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Exploring My Identity with My Bubbe's Lion of Judah Pin

2020-21 Rising Voices Fellow Dodie Altman Sagan’s grandmother’s Lion of Judah pin. Image by Elizabeth Altman-Sagan.

As I hold my late Bubbe’s Lion of Judah pin in my hands, I think about all that this pin symbolized for her in her lifetime, and the meaning it now has in mine. Many people don’t know about the Lions of Judah, and until recently, I didn’t either. The Lions of Judah is a giving society in which Jewish women find empowerment through philanthropy and community service. Members of the Lions of Judah often wear a gold lion-shaped pin with a flame, star of David, menorah, or venus symbol in the lion's hands. The eyes, paws, and tail on the pin are decorated with different jewels, such as rubies or emeralds. My Bubbe’s pin is covered with rhinestones on the paws and has a single ruby for an eye.

The Lions of Judah program began in Miami in 1972, and my Bubbe joined not long after in 1974 in Easton, Pennsylvania. My Bubbe’s sense of purpose and self was tied to her connection with her local Jewish Federation, so she was quick to become a Lion of Judah. As a stay-at-home mom with an unfinished college education, she might not have been perceived as a feminist at first glance; however, my Bubbe saw herself as a capable and productive feminist. My Bubbe belonged to an in-between generation, pulled between a traditional role as a wife and mother and an aspiration for educational and professional achievement. Being a full-time volunteer with the Federation gave my Bubbe an incredible sense of community, as both a Jew and a feminist.

My Bubbe was the daughter and granddaughter of working women, so not having to work was a privilege for her. After her modest childhood, being able to join the Lions of Judah and to give back to the Jewish community was her way of empowering herself and others. My Bubbe believed that women’s voices needed to be heard.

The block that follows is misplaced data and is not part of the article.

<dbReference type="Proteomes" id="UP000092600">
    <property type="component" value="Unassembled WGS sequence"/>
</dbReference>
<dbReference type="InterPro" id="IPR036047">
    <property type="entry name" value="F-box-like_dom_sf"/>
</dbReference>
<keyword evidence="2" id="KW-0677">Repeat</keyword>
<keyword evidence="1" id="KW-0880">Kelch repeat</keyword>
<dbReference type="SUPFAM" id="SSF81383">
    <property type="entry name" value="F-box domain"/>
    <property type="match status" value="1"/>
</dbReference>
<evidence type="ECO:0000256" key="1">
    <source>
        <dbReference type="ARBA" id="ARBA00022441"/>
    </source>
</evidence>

Because my Bubbe didn’t work a paying job, her name was never on a paycheck and she never made any co-worker friends. Instead, she found an intellectual community with shared values and made a name for herself in a way that she was passionate about.

When I picture my Bubbe, I imagine her wearing that gold lion-shaped pin on the side of her cardigan, holding her pride in her Jewish feminist identity literally close to her heart. Throughout my early childhood, I looked up to my Bubbe and the eye-catching pin on her shirt. Although I didn’t understand why she wore this little lion pin or what being a Jewish feminist meant, I hoped that I would, one day, follow in my Bubbe’s footsteps.

In recent years, I have begun to grasp what it truly means to harness my power as a Jewish feminist in the same way that my grandmother did for so many years. Throughout my journey to discover my purpose as a Jewish feminist, I have used my Bubbe’s pin as a reminder of why this is so important to me. Whenever I feel like I don’t belong anywhere or am struggling to fit in, I recall how my Bubbe found her place, purpose, and friendships through the Lions of Judah. Every moment that my Bubbe spent donating, volunteering with her peers, writing letters, and fighting for others, she felt like her contributions were valuable.

Now, glancing at my late Bubbe’s Lion of Judah pin reminds me of this strong, feminist leader who did her part to contribute to her community. My Bubbe made a name for herself in a way that held immense purpose for her—just as I am by writing this article as part of the Rising Voices Fellowship. My Bubbe taught me not only to wear the lion but to be the lion: empowered, confident, aggressive, protective, and fearless.

This piece was written as part of JWA’s Rising Voices Fellowship.

2 Comments
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This is a sophisticated tribute by a granddaughter to a Bubbe that she loved and admired and whose influence continues to evolve. Thank you Dodie, for expanding my appreciation of your Bubbe, my sister in law, Phoebe Altman.

Dodie, This is such a powerfully evocative piece of writing and puts your bubbie (my sister) into a very full context. I know how much that Lion of Judah meant to her (is it part of Hadassah or Federation? I no longer remember.) Most of all you carry one your bubbie's power. Onward. Persist. The future belongs to you
with great respect, uncle rim

How to cite this page

Sagan, Dodie. "Exploring My Identity with My Bubbe's Lion of Judah Pin." 11 November 2020. Jewish Women's Archive. (Viewed on November 27, 2020) <https://jwa.org/blog/risingvoices/exploring-my-identity-my-bubbes-lion-judah-pin>.

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